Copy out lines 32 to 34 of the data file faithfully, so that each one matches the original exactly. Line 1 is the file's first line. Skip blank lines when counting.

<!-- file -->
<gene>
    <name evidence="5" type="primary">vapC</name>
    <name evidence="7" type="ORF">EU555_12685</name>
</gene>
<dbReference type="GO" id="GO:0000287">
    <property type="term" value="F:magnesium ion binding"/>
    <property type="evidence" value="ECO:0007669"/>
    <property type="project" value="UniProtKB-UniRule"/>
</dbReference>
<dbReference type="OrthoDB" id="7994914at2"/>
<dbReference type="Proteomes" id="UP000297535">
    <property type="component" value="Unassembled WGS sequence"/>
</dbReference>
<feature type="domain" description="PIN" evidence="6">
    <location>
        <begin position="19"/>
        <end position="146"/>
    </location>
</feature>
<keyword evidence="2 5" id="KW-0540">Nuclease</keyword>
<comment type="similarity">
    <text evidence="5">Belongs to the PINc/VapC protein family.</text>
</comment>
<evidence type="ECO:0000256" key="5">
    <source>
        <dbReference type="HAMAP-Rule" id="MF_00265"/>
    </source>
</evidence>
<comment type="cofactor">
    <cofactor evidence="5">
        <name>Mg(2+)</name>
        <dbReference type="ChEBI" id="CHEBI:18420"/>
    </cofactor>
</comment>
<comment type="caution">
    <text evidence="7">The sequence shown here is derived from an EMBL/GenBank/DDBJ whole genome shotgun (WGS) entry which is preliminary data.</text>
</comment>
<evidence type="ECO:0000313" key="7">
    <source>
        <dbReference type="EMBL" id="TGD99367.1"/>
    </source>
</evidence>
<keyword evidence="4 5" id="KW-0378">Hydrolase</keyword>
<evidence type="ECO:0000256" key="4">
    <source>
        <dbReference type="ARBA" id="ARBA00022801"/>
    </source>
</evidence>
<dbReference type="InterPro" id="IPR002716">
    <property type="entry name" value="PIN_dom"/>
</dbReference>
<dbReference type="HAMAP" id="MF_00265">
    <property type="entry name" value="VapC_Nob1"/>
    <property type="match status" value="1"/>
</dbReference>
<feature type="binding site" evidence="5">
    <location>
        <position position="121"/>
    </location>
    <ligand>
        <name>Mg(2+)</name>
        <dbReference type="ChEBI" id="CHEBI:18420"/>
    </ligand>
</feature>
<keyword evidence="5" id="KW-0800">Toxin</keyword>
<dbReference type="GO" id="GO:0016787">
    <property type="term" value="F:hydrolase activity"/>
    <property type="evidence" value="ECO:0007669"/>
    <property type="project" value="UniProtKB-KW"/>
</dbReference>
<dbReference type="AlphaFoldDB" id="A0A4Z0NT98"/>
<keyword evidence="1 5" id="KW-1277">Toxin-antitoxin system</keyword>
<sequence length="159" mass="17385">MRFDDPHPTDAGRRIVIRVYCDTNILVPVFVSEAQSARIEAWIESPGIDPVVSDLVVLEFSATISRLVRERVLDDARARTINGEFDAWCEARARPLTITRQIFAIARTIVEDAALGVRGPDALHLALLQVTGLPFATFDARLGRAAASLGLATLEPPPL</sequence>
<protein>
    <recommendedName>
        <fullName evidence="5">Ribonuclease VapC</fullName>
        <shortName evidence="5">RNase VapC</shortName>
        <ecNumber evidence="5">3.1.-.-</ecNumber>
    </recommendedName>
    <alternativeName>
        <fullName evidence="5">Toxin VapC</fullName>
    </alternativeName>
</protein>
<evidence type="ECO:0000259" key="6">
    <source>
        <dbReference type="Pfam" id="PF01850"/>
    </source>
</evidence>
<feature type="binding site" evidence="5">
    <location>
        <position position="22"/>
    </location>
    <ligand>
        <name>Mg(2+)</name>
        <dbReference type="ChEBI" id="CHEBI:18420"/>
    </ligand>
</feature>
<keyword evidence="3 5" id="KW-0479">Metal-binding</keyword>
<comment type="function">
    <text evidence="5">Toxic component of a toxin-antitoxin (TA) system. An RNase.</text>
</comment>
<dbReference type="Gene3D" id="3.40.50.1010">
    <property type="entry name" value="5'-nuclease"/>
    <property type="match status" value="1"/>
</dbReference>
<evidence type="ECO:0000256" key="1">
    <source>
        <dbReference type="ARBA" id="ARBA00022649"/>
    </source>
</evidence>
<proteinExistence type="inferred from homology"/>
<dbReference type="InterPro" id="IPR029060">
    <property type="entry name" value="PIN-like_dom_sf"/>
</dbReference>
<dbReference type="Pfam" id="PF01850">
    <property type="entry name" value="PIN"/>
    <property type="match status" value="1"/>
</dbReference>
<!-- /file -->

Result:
        <dbReference type="ChEBI" id="CHEBI:18420"/>
    </cofactor>
</comment>